Side Letter: Petershill highlights; Eurazeo’s Rhône split; Hillhouse poaches Permira vet

GP stakes giant Petershill Partners has released its latest annual results. Plus: Eurazeo and Rhône Group are parting ways following the former's CEO change; and a Permira veteran has joined Asia's Hillhouse. Here’s today's brief, for our valued subscribers only.

Just happened

Petershill: snapped up more GP stakes in 2022 (Source: Getty)

Petershill highlights
Petershill Partners, the listed GP stakes vehicle operated by Goldman Sachs Asset Management, released its annual results yesterday. Here’s what you need to know:

  • Petershill made three acquisitions in 2022, comprising a follow‐on investment of additional equity in Kayne Anderson Real Estate, plus two new firms in the Petershill IV private fund: mid-market shop LLR Partners and credit specialist SLR Capital Partners.
  • This brings its total partner firms to 25 as of 31 December, up from 19 at the time of its 2021 IPO. Its partner firms represented $283 billion of combined AUM as of December, compared with $234 billion 12 months prior.
  • Defying a tight fundraising environment, its partner firms recorded $60 billion of fee-eligible inflows last year, up from $21 billion the prior year.
  • Its private markets portfolio had accrued $611 million of carried interest as of December. More than two-thirds (69 percent) of partner firm revenue comes from management fees; 26 percent from performance fees and 5 percent from investment income.

Keep an eye out for Private Equity International‘s comparison tool for the rapidly expanding universe of GP stakes firms.

Eurazeo goes it a-Rhône
Paris-based Eurazeo and New York’s Rhône Group are set to part ways after nearly five years of partnership. The duo have initiated a process to transfer the former’s 30 percent stake in the latter to “members of Rhône or otherwise”, with certain Rhône managing directors and other stakeholders informing Eurazeo they intend to sell their shares in Eurazeo, per a statement. Rhône co-founder Robert Agostinelli had also resigned from Eurazeo’s supervisory board effective 13 March.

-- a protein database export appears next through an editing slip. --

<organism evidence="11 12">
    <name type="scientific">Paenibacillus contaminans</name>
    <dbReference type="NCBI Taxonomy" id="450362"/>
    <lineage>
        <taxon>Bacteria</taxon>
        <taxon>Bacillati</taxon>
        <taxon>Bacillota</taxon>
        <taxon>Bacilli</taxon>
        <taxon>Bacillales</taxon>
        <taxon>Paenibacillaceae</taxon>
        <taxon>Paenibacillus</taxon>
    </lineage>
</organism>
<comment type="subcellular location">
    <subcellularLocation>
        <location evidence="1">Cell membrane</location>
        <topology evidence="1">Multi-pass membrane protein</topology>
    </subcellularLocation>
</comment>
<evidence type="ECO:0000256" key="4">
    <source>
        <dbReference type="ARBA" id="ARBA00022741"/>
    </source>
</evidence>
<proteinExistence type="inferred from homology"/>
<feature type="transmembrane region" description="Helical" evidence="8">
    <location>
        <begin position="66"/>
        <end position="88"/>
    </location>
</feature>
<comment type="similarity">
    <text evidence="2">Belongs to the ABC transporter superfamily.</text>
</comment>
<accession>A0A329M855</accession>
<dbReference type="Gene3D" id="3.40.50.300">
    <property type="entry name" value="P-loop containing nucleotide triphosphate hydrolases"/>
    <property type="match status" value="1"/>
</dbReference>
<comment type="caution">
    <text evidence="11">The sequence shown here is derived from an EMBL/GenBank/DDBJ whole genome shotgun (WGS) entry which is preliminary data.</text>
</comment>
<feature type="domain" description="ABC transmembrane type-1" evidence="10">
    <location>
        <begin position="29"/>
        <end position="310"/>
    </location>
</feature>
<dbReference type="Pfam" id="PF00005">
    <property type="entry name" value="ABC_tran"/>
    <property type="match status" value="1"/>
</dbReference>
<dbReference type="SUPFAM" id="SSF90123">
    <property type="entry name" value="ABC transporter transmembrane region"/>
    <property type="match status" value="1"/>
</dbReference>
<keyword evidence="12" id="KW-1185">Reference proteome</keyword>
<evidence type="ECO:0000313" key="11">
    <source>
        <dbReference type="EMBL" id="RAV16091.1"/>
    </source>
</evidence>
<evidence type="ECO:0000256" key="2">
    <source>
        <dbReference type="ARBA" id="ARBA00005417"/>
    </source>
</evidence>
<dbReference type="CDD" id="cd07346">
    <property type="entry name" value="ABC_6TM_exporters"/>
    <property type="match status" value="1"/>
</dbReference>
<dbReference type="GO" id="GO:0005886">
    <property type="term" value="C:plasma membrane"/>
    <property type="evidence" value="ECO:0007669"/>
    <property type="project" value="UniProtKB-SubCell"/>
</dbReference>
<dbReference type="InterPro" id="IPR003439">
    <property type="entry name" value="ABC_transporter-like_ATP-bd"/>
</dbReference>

Eurazeo’s 2017 acquisition of Rhône aimed to provide the former with access to US public pensions as part of a wider strategy to increase its third-party assets under management, Private Equity International reported at the time. The development follows the shock departure of Eurazeo chief executive Virginie Morgon, who oversaw the acquisition of Rhône as well as the firm’s expansion into the US, splitting her time between New York and Paris. At the heart of the matter appeared to be the Decaux family – which owns around 18 percent of Eurazeo – being unimpressed by Eurazeo’s flattish share price and with fundraising progress for its flagship Capital buyout strategy, Side Letter reported at the time.

Hoffmann in the (Hill)house
A long-term veteran of Permira has left the firm to join Asia’s Hillhouse Capital. Sebastian Hoffmann spent 19 years with the PE firm, first in Frankfurt and, most recently, as a principal in Hong Kong. He joins Hillhouse as a managing director, according to his LinkedIn profile. Hoffmann focused on investment opportunities in the healthcare sector across Asia-Pacific and worked on numerous transactions including I-MED, Hugo Boss & Valentino and SBS Broadcasting, according to a cached version of Permira’s website. Permira declined to comment on his departure.

Permira’s most recent deal in Asia was the 2021 acquisition of South Korean food delivery business Yogiyo as part of a consortium involving Affinity Equity Partners. The firm last year named Alex Emery, who served as head of Asia from 2011, as Asia chairman and Daniel Tan, who had been with the firm in Hong Kong since 2015, as head of Asia in Singapore.


Sustainable growth